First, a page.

Though speaking has become difficult and exhausting it’s a little difficult for me to give up. Large portions of our brains are dedicated to it. It comes naturally. Almost an entire lifetime spent having words that tumble out. Some of them are stitched together in a way that conveys knowledge, some are for instruction, some leap out before they are ready, causing just a wee bit of trouble, but perhaps the best purpose of this mental activity is for the attainment, and enjoyment of social bonds. Some animals grow great big plumages of tail feathers, others, great big antlers, we devote much energy to impressing others with our humor and wit. Besides, it’s just plain fun.
The most enjoyable conversations oftentimes are less about the information nuggets and more about the back and forth flow of people pushing the cart along a path with many possible branches. Backtracking, changes of direction that are too abrupt or pauses brought on by losing track of where the cart is, are things that can spill the apples. It’s best to leave each contribution open ended.
Of the various milestones to cross, loss of speech is a big one. Joking banter, repurposing the memories of life for present joy and wisdom, hearing about other peoples antics, and most of all, the participation in the sport of conversation, are the activities where someone with other handicaps can feel completely normal.
I now use my eye gaze computer to convey my thoughts. This is an absolutely wonderful thing, when compared to nothing, but nothing, in regards to communication, is a pretty low bar. I can type at the rate of about one character every one or two seconds, depending on how tired my eyes are. All voluntary muscles are fair game with this disease and control of my eyes is starting to diminish.
Some of the things that I have been noticing about this method of communication:
It tends to come across as a novelty. It catches people off guard.
In any kind of group conversation, my writing is incredibly slow. Any input that I add ends up being where the conversation was a couple of minutes ago, awkwardly inserted into a completely different environment. Often, the insertion is enough out of context that people become silent, wondering what the pop up string of words is in relation to. This can cause a secondary problem in that often, people will be polite and change the subject of the conversation back to where it was when I started writing. As much as I appreciate people’s thoughtfulness, I sometimes hate to spill so many apples out the conversation cart, awkwardly jerking it this way and that. I am often pressing the “speak” button just as someone is starting something interesting. Fairly often, I write out a portion of some thought and realize that it’s no longer helpful, and hit delete.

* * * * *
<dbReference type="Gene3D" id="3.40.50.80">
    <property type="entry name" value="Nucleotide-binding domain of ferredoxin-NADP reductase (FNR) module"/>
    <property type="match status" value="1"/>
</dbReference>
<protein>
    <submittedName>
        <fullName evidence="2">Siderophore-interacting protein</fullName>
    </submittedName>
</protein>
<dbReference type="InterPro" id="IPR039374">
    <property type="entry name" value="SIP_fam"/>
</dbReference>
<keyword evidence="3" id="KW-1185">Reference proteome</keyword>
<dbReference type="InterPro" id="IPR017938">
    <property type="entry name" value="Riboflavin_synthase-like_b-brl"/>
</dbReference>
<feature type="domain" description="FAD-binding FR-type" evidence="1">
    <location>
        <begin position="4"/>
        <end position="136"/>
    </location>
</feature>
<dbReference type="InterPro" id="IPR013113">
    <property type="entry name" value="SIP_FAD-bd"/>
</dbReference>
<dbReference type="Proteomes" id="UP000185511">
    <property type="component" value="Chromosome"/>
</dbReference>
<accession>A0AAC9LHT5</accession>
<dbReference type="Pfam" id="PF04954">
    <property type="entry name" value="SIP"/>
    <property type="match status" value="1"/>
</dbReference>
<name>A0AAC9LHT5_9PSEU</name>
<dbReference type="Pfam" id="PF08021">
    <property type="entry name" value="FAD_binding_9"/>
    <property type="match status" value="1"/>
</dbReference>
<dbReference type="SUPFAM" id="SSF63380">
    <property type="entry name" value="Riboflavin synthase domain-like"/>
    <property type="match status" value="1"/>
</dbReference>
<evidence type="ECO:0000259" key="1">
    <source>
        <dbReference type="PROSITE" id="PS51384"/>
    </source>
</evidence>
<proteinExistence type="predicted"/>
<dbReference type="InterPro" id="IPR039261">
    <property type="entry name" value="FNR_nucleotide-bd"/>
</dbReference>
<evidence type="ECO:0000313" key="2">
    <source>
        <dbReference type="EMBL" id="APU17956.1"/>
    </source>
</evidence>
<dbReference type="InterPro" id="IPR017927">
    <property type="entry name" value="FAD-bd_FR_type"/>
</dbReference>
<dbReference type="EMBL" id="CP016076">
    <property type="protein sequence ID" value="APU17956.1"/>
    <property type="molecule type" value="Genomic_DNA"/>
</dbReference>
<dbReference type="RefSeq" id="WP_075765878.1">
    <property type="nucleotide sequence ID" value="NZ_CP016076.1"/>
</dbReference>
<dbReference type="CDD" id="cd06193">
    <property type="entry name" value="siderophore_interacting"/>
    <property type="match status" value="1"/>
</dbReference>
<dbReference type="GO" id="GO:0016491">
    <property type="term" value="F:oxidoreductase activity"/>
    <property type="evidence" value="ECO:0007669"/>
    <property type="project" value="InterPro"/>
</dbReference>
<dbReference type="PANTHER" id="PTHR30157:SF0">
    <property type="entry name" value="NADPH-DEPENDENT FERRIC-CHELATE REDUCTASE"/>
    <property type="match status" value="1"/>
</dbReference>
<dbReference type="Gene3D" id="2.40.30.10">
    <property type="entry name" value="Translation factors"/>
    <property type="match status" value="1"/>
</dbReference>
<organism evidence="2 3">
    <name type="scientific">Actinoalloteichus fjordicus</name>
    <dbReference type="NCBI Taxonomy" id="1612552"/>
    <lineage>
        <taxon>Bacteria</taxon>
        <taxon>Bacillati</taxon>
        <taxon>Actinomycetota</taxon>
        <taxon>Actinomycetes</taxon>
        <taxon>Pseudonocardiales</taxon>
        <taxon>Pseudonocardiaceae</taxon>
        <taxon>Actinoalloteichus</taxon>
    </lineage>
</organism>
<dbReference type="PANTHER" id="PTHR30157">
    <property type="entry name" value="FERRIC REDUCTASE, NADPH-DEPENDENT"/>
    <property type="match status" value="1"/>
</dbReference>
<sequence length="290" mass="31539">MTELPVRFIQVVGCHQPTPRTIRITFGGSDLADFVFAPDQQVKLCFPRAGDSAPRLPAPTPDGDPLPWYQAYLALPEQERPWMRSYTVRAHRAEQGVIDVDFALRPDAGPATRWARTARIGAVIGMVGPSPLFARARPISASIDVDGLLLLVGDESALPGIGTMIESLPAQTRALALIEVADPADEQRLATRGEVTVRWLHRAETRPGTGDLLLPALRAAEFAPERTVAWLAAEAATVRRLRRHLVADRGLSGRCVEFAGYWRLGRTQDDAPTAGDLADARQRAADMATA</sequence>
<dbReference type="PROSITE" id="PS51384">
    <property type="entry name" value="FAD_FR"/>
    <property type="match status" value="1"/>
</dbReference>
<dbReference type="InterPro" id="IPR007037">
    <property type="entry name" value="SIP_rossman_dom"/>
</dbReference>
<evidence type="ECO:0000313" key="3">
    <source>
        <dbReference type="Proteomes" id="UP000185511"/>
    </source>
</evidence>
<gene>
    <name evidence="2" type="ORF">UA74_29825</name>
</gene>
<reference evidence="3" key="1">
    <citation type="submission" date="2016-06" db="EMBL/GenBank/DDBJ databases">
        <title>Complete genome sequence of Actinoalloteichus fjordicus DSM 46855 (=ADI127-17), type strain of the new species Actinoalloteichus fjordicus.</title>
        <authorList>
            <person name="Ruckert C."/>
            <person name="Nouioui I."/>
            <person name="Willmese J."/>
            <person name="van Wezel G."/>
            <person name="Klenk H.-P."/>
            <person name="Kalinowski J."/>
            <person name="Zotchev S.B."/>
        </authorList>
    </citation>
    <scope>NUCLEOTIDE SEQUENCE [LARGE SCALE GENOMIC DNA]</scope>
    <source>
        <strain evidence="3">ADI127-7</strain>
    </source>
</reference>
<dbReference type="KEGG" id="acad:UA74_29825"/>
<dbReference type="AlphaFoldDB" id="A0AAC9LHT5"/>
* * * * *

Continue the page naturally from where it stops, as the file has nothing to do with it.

Another challenge is that I’m not looking at the person who I am talking to. I’m somewhat distracted, staring at a computer, trying to type and listen at the same time.
This technology does an amazing job when things are going well but once mistakes start creeping in, for a variety of reasons, the speed can plummet exponentially, as mistakes are hard to fix. This is also a time when the predictive aids can start to conspire against you. When get ‘fat eyeballs’ (I just made that up) the predictive aids can bury you in mistakes fairly quickly.
A not so trivial challenge is that of intimacy. We keep struggling to keep a relationship that is as normal and intimate as possible. It’s a difficult and completely unwanted transition to go from husband and wife to patient and nurse. Much delayed packets of information coming out of a computer is not at all conducive to that to which we have been struggling to keep.
With this disease, I find that it’s a bit of a handicap not to be a famous astrophysicist with a type of radiation named after you. Someone without this annoying handicap tends to sport a cadray of people who buzz around asking “what did he say, what did he say?” I, on the other hand, am more inclined to elicit “oh, I can’t believe he said that.”
I never am quite sure what, or how the new challenges will be until I get there. The longer than average life span that I’ve enjoyed with ALS has allowed me to have just a little more time to put certain things in the past and develop mental strategies to make better use of what I have. Just to be clear, there is no utopia here. There is no problem that will remain solved, just a reasonable attempt, perhaps mission, to ‘keep on getting on.’ This is probably one of the most unique trajectories of ALS, absolutely no solution is permanent.